Rio de Janeiro doping control lab suspended again

Rio de Janeiro doping control lab suspended again
The World Anti-Doping Agency (WADA) has suspended the accreditation of the UFRJ doping control laboratory in Rio de Janeiro just 10 months before the 2014 FIFA World Cup is scheduled to get under way in Brazil.
The move - likely to cause acute embarrassment to Brazilian authorities - comes less than a year after the laboratory, also known as Ladetec, was reinstated following a partial suspension from January 2012.
WADA did not immediately outline the reason for its latest action, but it means that the laboratory is prohibited from carrying out any WADA-related anti-doping activities
Brazil is about to enter a three-year period under the full glare of the world's sporting spotlight, with the World Cup to be followed in 2016 by South America's first Olympic and Paralympic Games, to be held in Rio.
The Ladetec laboratory - Brazil 's only WADA-accredited facility - is expected to play a major part in both events.
Given the negative international publicity generated by recent protests coinciding with the Confederations Cup, authorities could have done without a new setback.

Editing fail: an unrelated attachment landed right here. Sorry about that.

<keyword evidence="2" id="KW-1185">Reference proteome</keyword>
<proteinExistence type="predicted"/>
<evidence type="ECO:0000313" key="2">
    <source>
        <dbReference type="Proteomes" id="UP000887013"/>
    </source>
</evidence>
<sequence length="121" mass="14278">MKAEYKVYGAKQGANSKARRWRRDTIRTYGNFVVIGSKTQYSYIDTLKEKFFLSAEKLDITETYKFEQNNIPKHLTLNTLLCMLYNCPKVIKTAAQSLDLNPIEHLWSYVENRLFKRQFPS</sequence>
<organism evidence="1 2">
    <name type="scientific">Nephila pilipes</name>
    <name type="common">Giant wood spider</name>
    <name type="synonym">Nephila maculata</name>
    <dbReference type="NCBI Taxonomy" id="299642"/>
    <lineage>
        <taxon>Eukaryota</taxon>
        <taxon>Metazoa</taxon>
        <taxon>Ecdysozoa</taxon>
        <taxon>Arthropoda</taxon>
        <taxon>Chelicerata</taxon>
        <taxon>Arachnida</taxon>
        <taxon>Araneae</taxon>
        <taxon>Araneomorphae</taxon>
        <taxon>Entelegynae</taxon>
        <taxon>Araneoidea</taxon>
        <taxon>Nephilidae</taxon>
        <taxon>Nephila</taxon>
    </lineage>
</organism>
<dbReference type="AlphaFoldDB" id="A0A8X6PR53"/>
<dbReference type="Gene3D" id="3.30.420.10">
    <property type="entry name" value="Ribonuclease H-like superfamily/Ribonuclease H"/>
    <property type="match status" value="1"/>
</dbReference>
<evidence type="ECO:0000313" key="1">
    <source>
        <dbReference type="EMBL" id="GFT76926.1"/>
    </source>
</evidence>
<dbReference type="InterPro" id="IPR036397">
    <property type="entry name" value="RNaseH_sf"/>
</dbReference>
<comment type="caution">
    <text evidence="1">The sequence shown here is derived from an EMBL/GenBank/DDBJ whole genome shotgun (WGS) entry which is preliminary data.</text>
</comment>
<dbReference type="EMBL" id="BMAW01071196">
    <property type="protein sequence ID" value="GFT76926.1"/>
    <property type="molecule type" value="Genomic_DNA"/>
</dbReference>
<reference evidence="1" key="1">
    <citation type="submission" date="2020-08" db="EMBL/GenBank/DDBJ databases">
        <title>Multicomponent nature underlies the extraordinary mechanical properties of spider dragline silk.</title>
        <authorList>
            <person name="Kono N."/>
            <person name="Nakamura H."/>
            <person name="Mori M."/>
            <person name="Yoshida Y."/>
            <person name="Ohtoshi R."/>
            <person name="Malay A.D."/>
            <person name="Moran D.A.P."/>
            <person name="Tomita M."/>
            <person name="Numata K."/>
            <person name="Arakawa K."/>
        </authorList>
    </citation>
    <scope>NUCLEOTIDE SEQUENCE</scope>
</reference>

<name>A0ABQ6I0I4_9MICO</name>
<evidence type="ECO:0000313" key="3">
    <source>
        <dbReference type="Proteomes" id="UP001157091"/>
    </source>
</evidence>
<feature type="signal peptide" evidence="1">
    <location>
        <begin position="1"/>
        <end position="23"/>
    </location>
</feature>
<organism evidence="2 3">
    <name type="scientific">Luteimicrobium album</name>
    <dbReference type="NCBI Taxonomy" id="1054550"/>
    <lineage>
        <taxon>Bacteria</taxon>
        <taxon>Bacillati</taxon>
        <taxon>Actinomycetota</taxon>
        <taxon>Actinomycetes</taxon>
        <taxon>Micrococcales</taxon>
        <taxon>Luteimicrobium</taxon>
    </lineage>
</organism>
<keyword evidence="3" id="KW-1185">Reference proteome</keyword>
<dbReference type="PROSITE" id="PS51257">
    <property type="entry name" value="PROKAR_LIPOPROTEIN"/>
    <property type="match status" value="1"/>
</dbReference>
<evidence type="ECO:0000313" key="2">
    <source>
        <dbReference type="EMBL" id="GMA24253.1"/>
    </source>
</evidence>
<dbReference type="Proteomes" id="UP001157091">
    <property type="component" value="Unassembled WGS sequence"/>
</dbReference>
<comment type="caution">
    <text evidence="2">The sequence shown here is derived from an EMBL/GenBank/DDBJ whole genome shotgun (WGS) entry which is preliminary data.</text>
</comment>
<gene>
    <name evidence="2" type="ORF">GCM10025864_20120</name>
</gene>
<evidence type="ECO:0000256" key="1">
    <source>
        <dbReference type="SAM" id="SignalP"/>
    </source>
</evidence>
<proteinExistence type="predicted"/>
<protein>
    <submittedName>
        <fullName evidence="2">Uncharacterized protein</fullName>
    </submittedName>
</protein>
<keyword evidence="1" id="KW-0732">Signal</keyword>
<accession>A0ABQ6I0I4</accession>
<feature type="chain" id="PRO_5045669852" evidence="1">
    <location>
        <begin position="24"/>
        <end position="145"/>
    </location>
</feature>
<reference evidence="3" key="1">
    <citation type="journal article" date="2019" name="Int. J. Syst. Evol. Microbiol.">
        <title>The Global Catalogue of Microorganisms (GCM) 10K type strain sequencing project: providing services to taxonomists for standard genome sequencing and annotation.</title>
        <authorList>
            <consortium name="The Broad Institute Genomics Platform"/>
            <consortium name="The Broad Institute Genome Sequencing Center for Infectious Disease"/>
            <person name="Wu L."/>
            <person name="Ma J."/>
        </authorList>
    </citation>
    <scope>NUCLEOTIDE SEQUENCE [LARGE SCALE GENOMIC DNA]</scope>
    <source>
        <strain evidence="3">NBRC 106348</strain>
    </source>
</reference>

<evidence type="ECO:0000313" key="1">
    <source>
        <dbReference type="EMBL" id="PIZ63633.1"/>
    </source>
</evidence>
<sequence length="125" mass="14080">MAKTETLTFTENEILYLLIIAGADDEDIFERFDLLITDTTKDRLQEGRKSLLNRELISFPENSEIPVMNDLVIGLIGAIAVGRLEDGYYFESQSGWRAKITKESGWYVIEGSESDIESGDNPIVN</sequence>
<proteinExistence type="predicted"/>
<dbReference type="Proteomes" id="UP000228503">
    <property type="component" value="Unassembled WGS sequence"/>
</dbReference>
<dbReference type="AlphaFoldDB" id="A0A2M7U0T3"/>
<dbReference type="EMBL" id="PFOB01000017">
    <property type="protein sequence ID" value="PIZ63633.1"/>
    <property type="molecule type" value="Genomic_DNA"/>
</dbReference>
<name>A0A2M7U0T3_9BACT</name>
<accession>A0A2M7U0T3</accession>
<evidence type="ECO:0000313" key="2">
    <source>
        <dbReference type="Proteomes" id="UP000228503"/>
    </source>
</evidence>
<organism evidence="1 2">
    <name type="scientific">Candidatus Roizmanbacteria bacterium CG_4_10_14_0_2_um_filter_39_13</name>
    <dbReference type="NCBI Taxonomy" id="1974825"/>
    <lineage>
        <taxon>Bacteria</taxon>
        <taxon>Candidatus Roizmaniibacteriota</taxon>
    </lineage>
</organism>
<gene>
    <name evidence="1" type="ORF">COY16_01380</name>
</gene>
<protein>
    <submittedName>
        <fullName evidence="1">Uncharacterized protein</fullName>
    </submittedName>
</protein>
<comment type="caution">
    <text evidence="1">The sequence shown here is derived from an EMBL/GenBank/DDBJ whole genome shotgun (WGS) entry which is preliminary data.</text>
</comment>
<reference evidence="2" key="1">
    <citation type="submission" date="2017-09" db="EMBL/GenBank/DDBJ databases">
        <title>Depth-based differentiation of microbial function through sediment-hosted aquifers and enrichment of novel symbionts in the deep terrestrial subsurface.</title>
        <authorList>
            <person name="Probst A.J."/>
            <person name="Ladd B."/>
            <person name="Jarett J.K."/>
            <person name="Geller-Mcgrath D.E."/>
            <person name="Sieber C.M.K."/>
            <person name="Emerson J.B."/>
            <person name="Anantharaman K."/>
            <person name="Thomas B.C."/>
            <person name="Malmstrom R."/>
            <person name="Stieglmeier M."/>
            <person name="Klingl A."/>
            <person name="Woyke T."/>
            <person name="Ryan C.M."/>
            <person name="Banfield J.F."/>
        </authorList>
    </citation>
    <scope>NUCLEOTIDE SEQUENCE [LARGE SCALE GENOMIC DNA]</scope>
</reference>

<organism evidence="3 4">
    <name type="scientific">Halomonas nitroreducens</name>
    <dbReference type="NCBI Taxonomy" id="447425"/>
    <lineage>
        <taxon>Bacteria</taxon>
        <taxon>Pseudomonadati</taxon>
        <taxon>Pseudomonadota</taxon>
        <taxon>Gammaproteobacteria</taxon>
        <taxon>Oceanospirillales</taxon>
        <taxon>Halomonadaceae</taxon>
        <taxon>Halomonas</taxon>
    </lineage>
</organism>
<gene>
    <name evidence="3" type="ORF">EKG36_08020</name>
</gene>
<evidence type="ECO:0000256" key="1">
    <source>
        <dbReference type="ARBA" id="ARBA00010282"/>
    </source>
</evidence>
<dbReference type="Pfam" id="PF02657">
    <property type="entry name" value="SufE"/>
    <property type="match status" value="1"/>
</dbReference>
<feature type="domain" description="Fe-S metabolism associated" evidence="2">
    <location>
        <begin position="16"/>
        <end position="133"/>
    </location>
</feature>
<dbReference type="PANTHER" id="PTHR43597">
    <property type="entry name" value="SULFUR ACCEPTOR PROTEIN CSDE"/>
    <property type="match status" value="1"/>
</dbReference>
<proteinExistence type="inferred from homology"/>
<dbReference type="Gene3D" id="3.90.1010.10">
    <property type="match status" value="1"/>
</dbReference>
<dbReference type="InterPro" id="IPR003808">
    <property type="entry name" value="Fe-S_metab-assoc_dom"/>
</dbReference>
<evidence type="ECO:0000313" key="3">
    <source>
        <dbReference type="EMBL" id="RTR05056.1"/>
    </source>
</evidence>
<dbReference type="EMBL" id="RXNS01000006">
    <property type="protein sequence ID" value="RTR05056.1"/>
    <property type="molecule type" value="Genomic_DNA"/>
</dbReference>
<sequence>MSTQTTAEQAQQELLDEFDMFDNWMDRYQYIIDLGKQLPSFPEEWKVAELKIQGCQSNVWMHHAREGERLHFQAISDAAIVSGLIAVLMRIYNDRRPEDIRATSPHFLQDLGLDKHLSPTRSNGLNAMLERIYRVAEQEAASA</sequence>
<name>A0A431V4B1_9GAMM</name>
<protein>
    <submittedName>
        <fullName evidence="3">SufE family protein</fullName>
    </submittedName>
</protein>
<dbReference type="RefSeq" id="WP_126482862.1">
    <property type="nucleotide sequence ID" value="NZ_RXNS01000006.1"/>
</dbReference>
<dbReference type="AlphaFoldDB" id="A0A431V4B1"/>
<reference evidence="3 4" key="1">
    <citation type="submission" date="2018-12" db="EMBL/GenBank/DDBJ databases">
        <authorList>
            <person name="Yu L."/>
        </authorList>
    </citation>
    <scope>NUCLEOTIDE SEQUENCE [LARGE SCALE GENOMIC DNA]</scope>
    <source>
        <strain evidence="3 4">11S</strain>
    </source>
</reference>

WADA said that a further decision - "regarding possible revocation of the laboratory's accreditation" - would be made by its executive committee "in the coming weeks".
The laboratory is entitled to appeal the decision to suspend its accreditation to the Court of Arbitration for Sport (CAS) in Switzerland within 21 days of receipt of notice.
Last year's partial suspension related specifically to the conducting of isotope ratio mass spectrometry (IRMS) testing on samples - the element of its operation which had caused it falsely to report that Brazilian beach volleyball player Pedro Solberg Salgado had tested positive for testosterone.
The Rio 2016 Organising Committee announced in March that a planned new home for the laboratory had started to take shape, with construction expected to be concluded in the first half of 2014.
It said that 7,000 tests would be carried out in the new building during the 2016 Olympics and Paralympics, and that the Brazilian Ministry of Sports had transferred around $7 million to fund construction.
The only other WADA-accredited laboratory in South America at present is Colombia 's Laboratorio de Control al Dopaje Coldeportes Nacional in Bogotá, although there are also facilities in Cuba and Mexico .
The 2014 World Cup is scheduled to kick off in Sao Paulo on June 12.
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Friday, 09 August 2013
By David Owen